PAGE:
It’s often tempting to hope that the religious life is full of such peak experiences, full of moments when God’s glorious presence is more real to us than anything else and everything else in our lives pales in comparison. It’s tempting for us to try to seek out such peek experiences. There’s nothing wrong with that. Our readings today, the season of Epiphany itself, is a reminder that such experiences have a role to play in our spiritual lives. But such experiences are not all that the spiritual or religious life are about.

Moses’ experience of God’s glory came in a very specific historical and religious context, in the midst not only of a long narrative of God’s intervention on behalf of God’s people, but also immediately following the people’s sinful idolatry. Moses saw God’s glory in the context of sin and repentance and his shining face was a reminder not only of the people’s sin, but of God’s forgiveness and continuing presence among God’s chosen people.

So too the Transfiguration came at a very particular moment in Jesus’ ministry, after his disciples had confessed him to be the Messiah, after he had begun to tell them about his imminent suffering and death, after he had begun to teach them about the cost of discipleship—take up your cross and follow me. Even in the midst of the Transfiguration, Jesus and Moses and Elijah speak about what is to come, Jesus’ suffering and death.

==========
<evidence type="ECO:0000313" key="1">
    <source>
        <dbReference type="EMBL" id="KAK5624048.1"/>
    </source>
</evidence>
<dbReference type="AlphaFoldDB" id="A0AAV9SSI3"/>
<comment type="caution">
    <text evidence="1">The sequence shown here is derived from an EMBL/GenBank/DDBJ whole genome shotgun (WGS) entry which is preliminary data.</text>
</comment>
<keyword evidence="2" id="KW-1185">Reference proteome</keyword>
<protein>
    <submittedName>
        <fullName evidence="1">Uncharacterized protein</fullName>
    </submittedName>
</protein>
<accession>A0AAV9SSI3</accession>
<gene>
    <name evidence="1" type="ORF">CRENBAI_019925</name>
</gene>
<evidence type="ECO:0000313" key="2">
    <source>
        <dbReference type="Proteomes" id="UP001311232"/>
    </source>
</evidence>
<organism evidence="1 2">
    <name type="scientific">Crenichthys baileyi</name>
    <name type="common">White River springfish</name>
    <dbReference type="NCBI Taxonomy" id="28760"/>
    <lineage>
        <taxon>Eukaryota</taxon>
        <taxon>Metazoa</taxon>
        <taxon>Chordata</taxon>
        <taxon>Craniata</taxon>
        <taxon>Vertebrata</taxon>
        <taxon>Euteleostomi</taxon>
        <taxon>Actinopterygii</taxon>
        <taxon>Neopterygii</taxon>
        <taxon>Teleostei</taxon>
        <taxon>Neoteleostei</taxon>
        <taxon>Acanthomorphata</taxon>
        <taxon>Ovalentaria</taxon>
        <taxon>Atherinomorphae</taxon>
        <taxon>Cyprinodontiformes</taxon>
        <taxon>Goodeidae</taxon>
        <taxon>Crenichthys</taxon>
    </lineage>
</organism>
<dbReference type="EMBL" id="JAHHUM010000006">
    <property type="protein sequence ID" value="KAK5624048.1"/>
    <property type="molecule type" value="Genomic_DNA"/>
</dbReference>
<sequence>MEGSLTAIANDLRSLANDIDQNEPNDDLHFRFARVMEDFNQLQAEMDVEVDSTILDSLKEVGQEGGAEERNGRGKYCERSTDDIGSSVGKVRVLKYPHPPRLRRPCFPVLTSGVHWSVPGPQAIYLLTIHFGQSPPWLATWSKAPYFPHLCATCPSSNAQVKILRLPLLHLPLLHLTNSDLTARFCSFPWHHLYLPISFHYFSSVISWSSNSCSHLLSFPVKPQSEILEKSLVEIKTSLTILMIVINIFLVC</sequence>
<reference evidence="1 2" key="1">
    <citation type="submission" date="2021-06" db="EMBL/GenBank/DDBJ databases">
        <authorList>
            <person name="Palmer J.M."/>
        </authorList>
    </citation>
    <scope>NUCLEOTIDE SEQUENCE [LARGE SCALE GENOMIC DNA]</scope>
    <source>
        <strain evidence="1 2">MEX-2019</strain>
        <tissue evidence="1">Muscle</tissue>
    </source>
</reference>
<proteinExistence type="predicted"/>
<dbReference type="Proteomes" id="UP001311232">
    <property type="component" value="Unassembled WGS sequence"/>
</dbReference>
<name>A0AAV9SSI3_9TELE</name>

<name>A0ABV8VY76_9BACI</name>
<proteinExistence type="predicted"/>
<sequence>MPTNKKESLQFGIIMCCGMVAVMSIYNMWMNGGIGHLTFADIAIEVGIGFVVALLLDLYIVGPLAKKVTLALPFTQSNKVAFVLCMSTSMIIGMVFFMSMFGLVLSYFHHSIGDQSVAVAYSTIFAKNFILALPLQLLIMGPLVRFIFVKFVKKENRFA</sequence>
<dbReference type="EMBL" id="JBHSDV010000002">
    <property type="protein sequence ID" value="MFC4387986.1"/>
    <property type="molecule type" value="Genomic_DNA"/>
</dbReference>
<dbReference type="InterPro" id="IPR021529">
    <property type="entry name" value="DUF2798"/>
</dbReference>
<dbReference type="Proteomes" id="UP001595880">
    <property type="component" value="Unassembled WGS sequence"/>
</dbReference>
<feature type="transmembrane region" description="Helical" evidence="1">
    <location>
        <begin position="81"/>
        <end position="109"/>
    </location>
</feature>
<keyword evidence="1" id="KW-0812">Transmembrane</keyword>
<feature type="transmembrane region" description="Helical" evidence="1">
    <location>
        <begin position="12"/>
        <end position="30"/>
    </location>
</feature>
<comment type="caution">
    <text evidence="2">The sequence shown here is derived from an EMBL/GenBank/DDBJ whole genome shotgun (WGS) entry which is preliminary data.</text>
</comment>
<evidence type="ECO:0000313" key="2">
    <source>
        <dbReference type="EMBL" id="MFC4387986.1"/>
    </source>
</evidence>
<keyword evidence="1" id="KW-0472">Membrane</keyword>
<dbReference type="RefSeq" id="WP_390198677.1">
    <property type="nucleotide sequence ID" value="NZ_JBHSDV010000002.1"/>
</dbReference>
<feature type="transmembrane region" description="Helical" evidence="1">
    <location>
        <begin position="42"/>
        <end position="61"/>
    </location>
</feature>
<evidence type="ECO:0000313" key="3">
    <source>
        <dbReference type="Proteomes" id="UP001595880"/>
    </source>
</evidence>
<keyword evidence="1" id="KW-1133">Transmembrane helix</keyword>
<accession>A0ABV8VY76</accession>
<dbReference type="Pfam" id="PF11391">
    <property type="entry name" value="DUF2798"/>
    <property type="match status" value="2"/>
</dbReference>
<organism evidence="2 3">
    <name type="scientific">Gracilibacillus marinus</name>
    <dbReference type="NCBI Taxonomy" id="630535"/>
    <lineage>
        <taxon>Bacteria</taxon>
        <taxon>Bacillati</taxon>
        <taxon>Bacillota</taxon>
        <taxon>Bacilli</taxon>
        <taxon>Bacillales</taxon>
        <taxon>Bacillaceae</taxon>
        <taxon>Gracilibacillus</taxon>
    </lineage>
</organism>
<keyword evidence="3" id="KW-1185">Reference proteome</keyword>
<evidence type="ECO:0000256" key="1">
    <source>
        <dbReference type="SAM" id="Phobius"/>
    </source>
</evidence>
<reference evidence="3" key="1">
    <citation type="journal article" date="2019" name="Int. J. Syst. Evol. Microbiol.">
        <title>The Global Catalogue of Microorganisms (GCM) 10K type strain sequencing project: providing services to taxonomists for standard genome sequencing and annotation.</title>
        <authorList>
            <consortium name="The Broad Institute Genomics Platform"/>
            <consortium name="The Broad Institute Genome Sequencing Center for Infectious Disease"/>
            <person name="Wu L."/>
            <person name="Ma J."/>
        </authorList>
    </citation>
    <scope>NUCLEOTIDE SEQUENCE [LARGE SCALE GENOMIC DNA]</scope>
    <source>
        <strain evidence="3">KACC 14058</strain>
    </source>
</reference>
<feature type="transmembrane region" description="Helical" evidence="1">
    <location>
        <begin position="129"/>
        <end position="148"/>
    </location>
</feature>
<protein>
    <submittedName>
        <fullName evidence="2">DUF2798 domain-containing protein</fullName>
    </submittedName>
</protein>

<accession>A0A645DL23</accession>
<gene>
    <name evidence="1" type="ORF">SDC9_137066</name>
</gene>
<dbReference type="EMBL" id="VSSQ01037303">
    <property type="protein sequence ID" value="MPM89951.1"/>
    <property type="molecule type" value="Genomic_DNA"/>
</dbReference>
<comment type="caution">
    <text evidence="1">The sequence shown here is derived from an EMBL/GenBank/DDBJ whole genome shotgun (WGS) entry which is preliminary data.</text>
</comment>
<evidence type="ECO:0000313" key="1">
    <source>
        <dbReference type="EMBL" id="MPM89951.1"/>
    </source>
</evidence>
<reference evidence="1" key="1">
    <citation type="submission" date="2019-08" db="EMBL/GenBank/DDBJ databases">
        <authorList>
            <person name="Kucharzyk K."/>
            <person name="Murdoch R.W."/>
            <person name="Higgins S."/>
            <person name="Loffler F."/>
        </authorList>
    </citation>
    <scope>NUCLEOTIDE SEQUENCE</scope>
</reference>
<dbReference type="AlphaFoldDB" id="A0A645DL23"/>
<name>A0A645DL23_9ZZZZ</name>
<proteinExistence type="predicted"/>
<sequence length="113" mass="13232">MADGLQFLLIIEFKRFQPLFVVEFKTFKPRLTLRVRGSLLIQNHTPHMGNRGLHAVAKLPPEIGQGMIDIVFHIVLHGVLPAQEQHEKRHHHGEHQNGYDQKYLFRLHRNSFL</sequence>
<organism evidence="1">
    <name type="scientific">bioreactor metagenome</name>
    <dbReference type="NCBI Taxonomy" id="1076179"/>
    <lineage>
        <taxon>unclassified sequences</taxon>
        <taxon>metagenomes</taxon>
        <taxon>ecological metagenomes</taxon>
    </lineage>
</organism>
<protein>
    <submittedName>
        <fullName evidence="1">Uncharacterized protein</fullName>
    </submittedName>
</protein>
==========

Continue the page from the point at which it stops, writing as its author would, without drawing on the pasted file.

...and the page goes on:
Our relationships with God, our life with Jesus Christ is not just about those moments of perfect bliss and happiness, moments when our faith is sure, our lives are happy, and we rest comfortably in God’s love. Our life in Jesus Christ is a call to discipleship, a call to follow him. It is a call that may come to us in a flash of lightning or a still, small voice. It may make us thirst for more, to build booths where we might rest content with Jesus Christ, without a care in the world.

But discipleship means walking along, following Christ on the path he leads, And so we, too come down the mountain, with God’s glory at our backs, the cross ahead of us, and Jesus beckoning us forward, teaching us what it means to follow him. Listen to him!